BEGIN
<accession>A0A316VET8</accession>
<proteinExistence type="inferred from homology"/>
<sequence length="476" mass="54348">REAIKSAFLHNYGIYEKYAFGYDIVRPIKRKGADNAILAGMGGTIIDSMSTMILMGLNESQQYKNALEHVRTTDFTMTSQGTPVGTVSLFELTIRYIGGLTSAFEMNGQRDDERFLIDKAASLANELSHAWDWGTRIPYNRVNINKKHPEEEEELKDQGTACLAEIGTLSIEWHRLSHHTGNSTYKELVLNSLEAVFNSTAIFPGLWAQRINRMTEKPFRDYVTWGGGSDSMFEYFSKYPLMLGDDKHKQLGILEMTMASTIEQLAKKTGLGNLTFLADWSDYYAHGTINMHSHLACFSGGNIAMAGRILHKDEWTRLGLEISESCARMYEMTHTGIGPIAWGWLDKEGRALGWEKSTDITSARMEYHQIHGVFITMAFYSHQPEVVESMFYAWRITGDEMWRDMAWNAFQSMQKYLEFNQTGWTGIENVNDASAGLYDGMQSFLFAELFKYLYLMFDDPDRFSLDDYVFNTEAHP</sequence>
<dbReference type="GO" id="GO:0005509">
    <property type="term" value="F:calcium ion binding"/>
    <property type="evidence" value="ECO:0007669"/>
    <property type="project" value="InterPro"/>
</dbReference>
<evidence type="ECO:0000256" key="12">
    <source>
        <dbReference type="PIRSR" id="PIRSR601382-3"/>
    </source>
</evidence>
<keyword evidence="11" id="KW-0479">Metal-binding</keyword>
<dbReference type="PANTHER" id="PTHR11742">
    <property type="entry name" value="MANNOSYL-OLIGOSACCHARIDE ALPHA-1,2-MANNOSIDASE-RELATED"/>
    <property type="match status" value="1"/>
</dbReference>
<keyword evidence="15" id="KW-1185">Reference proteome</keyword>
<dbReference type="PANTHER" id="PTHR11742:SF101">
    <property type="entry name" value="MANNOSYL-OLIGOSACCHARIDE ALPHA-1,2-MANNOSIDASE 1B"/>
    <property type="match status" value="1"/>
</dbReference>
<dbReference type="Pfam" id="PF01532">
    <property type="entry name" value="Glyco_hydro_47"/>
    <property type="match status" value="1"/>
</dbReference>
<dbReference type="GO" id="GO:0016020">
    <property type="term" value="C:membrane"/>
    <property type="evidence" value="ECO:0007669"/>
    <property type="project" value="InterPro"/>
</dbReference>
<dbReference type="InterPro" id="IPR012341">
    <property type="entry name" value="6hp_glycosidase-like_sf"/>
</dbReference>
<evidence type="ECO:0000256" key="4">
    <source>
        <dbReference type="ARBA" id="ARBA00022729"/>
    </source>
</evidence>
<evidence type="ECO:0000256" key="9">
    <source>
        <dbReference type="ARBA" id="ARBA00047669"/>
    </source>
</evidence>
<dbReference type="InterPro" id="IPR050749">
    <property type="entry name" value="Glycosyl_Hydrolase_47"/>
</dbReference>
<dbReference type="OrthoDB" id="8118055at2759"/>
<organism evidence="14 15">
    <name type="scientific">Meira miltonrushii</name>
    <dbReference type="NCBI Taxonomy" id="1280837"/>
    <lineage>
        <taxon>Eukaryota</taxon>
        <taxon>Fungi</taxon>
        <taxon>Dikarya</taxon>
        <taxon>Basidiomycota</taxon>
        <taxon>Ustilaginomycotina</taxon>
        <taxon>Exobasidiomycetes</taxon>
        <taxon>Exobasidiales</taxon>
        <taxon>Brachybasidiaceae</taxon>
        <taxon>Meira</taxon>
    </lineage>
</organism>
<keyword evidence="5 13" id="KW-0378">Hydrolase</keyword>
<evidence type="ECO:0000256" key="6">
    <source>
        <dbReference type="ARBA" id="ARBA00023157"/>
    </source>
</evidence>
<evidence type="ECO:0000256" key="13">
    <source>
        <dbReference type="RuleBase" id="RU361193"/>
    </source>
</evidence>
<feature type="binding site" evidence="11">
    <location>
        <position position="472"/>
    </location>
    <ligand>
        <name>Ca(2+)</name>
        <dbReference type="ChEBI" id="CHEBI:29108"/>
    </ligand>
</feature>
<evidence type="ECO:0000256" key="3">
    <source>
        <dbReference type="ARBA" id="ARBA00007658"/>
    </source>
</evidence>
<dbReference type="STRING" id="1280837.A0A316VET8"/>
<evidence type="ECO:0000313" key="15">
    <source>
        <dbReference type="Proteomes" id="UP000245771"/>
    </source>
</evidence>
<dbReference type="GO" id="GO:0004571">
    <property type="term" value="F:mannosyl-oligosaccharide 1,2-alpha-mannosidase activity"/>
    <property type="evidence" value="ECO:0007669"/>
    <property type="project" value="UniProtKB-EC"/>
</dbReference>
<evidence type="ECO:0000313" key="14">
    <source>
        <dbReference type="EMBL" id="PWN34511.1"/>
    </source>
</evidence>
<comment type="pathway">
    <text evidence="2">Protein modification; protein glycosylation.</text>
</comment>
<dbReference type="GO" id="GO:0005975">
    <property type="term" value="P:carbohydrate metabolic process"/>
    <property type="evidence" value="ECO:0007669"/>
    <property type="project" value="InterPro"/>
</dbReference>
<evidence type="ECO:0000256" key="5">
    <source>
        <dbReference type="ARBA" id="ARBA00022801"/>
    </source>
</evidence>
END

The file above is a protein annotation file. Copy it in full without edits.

<accession>A0A316VET8</accession>
<proteinExistence type="inferred from homology"/>
<sequence length="476" mass="54348">REAIKSAFLHNYGIYEKYAFGYDIVRPIKRKGADNAILAGMGGTIIDSMSTMILMGLNESQQYKNALEHVRTTDFTMTSQGTPVGTVSLFELTIRYIGGLTSAFEMNGQRDDERFLIDKAASLANELSHAWDWGTRIPYNRVNINKKHPEEEEELKDQGTACLAEIGTLSIEWHRLSHHTGNSTYKELVLNSLEAVFNSTAIFPGLWAQRINRMTEKPFRDYVTWGGGSDSMFEYFSKYPLMLGDDKHKQLGILEMTMASTIEQLAKKTGLGNLTFLADWSDYYAHGTINMHSHLACFSGGNIAMAGRILHKDEWTRLGLEISESCARMYEMTHTGIGPIAWGWLDKEGRALGWEKSTDITSARMEYHQIHGVFITMAFYSHQPEVVESMFYAWRITGDEMWRDMAWNAFQSMQKYLEFNQTGWTGIENVNDASAGLYDGMQSFLFAELFKYLYLMFDDPDRFSLDDYVFNTEAHP</sequence>
<dbReference type="GO" id="GO:0005509">
    <property type="term" value="F:calcium ion binding"/>
    <property type="evidence" value="ECO:0007669"/>
    <property type="project" value="InterPro"/>
</dbReference>
<evidence type="ECO:0000256" key="12">
    <source>
        <dbReference type="PIRSR" id="PIRSR601382-3"/>
    </source>
</evidence>
<keyword evidence="11" id="KW-0479">Metal-binding</keyword>
<dbReference type="PANTHER" id="PTHR11742">
    <property type="entry name" value="MANNOSYL-OLIGOSACCHARIDE ALPHA-1,2-MANNOSIDASE-RELATED"/>
    <property type="match status" value="1"/>
</dbReference>
<keyword evidence="15" id="KW-1185">Reference proteome</keyword>
<dbReference type="PANTHER" id="PTHR11742:SF101">
    <property type="entry name" value="MANNOSYL-OLIGOSACCHARIDE ALPHA-1,2-MANNOSIDASE 1B"/>
    <property type="match status" value="1"/>
</dbReference>
<dbReference type="Pfam" id="PF01532">
    <property type="entry name" value="Glyco_hydro_47"/>
    <property type="match status" value="1"/>
</dbReference>
<dbReference type="GO" id="GO:0016020">
    <property type="term" value="C:membrane"/>
    <property type="evidence" value="ECO:0007669"/>
    <property type="project" value="InterPro"/>
</dbReference>
<dbReference type="InterPro" id="IPR012341">
    <property type="entry name" value="6hp_glycosidase-like_sf"/>
</dbReference>
<evidence type="ECO:0000256" key="4">
    <source>
        <dbReference type="ARBA" id="ARBA00022729"/>
    </source>
</evidence>
<evidence type="ECO:0000256" key="9">
    <source>
        <dbReference type="ARBA" id="ARBA00047669"/>
    </source>
</evidence>
<dbReference type="InterPro" id="IPR050749">
    <property type="entry name" value="Glycosyl_Hydrolase_47"/>
</dbReference>
<dbReference type="OrthoDB" id="8118055at2759"/>
<organism evidence="14 15">
    <name type="scientific">Meira miltonrushii</name>
    <dbReference type="NCBI Taxonomy" id="1280837"/>
    <lineage>
        <taxon>Eukaryota</taxon>
        <taxon>Fungi</taxon>
        <taxon>Dikarya</taxon>
        <taxon>Basidiomycota</taxon>
        <taxon>Ustilaginomycotina</taxon>
        <taxon>Exobasidiomycetes</taxon>
        <taxon>Exobasidiales</taxon>
        <taxon>Brachybasidiaceae</taxon>
        <taxon>Meira</taxon>
    </lineage>
</organism>
<keyword evidence="5 13" id="KW-0378">Hydrolase</keyword>
<evidence type="ECO:0000256" key="6">
    <source>
        <dbReference type="ARBA" id="ARBA00023157"/>
    </source>
</evidence>
<evidence type="ECO:0000256" key="13">
    <source>
        <dbReference type="RuleBase" id="RU361193"/>
    </source>
</evidence>
<feature type="binding site" evidence="11">
    <location>
        <position position="472"/>
    </location>
    <ligand>
        <name>Ca(2+)</name>
        <dbReference type="ChEBI" id="CHEBI:29108"/>
    </ligand>
</feature>
<evidence type="ECO:0000256" key="3">
    <source>
        <dbReference type="ARBA" id="ARBA00007658"/>
    </source>
</evidence>
<dbReference type="STRING" id="1280837.A0A316VET8"/>
<evidence type="ECO:0000313" key="15">
    <source>
        <dbReference type="Proteomes" id="UP000245771"/>
    </source>
</evidence>
<dbReference type="GO" id="GO:0004571">
    <property type="term" value="F:mannosyl-oligosaccharide 1,2-alpha-mannosidase activity"/>
    <property type="evidence" value="ECO:0007669"/>
    <property type="project" value="UniProtKB-EC"/>
</dbReference>
<evidence type="ECO:0000313" key="14">
    <source>
        <dbReference type="EMBL" id="PWN34511.1"/>
    </source>
</evidence>
<comment type="pathway">
    <text evidence="2">Protein modification; protein glycosylation.</text>
</comment>
<dbReference type="GO" id="GO:0005975">
    <property type="term" value="P:carbohydrate metabolic process"/>
    <property type="evidence" value="ECO:0007669"/>
    <property type="project" value="InterPro"/>
</dbReference>
<evidence type="ECO:0000256" key="5">
    <source>
        <dbReference type="ARBA" id="ARBA00022801"/>
    </source>
</evidence>